“No orchard's the worse for the wintriest storm;
But one thing about it, it mustn't get warm.
"How often already you've had to be told,
Keep cold, young orchard. Good-bye and keep cold.
Dread fifty above more than fifty below."
I have to be gone for a season or so.”
Robert Frost

Robert Frost
“-What is this?
-This life?
Our sitting here by lanternlight together
Amid the wreckage of a former home?
You won't deny the lantern isn't new.
The stove is not, and you are not to me,
Nor I to you.”
Robert Frost, Mountain Interval

Robert Frost
“-No, this is no begining.
-Then an end?
-End is a gloomy word.”
Robert Frost, Mountain Interval

Robert Frost
“I shall make the reckless choice
Some day when they are in voice
And tossing so as to scare
The white clouds over them on.
I shall have less to say,
But I shall be gone.”
Robert Frost, Mountain Interval

Robert Frost
“Sudden and swift and light as that
The ties gave,
And he learned of finalities
Besides the grave.”
Robert Frost, Mountain Interval

Robert Frost
“Love has earth to which she clings
With hills and circling arms about
Wall within wall to shut fear out.
But Thought has need of no such things,
For Thought has a pair of dauntless wings.

On snow and sand and turf, I see
Where Love has left a printed trace
With straining in the world's embrace.
And such is Love and glad to be.
But Thought has shaken his ankles free.

Thought cleaves the interstellar gloom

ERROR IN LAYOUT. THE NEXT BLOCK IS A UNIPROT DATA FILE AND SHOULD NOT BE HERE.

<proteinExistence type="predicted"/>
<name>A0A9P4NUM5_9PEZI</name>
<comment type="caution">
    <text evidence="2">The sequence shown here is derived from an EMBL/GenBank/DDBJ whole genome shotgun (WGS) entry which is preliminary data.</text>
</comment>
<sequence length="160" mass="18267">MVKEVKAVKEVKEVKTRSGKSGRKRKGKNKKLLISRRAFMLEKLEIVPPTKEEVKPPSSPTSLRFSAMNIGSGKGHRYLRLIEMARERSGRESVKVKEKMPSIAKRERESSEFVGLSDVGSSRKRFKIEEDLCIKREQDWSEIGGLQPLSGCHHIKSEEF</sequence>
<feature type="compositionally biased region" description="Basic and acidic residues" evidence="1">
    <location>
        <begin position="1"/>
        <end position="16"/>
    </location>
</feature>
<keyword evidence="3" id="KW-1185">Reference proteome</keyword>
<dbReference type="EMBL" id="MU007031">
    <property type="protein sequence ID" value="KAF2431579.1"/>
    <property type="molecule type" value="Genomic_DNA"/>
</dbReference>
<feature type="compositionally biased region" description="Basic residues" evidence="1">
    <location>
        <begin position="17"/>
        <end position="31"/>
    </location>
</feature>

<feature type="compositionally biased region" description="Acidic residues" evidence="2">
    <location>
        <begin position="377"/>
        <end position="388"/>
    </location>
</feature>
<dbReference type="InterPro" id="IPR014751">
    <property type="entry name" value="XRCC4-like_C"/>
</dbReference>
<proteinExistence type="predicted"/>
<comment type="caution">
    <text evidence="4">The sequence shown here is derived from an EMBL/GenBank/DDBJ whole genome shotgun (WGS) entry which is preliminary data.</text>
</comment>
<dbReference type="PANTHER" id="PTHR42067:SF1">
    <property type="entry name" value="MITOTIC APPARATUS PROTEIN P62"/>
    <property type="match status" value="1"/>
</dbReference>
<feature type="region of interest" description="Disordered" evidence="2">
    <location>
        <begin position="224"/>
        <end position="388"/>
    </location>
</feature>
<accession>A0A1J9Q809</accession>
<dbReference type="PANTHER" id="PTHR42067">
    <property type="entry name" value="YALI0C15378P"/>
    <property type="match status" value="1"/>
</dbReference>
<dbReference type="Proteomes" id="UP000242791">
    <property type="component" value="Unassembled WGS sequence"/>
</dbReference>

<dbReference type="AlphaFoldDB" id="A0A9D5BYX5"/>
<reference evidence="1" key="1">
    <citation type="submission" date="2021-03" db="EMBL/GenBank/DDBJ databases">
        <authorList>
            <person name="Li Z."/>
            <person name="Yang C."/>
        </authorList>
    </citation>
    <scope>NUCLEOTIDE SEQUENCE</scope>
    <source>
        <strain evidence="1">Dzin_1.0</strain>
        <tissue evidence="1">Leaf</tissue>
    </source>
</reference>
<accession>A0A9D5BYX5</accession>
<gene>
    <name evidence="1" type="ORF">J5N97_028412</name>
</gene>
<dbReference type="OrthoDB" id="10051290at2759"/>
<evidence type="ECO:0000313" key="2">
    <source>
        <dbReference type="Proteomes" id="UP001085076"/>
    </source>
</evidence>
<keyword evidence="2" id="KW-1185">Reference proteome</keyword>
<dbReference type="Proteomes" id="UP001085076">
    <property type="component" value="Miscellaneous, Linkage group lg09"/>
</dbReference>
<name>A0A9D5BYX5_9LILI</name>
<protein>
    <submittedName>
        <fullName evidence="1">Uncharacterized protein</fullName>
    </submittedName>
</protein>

And sits in Sirius' disc all night,
Till day makes him retrace his flight,
With smell of burning on every plume,
Back past the sun to an earthly room.

His gains in heaven are what they are.
Yet some say Love by being thrall
And simply staying possesses all
In several beauty that Thought fares far
To find fused in another star.”
Robert Frost, Mountain Interval

Ralph Keyes
“When members of the London Poetry Society asked Browning to interpret a particularly difficult passage of Sordello, he read it twice, frowned, then admitted, "When I wrote that, God and I knew what I meant, but now God alone knows."

Rather than risk sounding dense, readers, colleagues, and critics who can't figure out what a writer is trying to say but think it sounds intelligent will typically resort to calling such work "daring," "provocative," or "complex." An unholy alliance of writers and readers is at work here.”
Ralph Keyes, The Courage to Write: How Writers Transcend Fear

Donald Hall
“In 2013 there were 7,427 poetry readings in April, many on a Thursday. For anyone born in 1928 who pays attention to poetry, the numerousness is astonishing. In April 1948, there were 15 readings in the United States, 12 by Robert Frost. So I claim. The figures are imaginary, but you get the point.”
Donald Hall, Essays After Eighty

Blake Crouch
“Before I built a wall I’d ask to know what I was walling in, or walling out.”
Blake Crouch, Wayward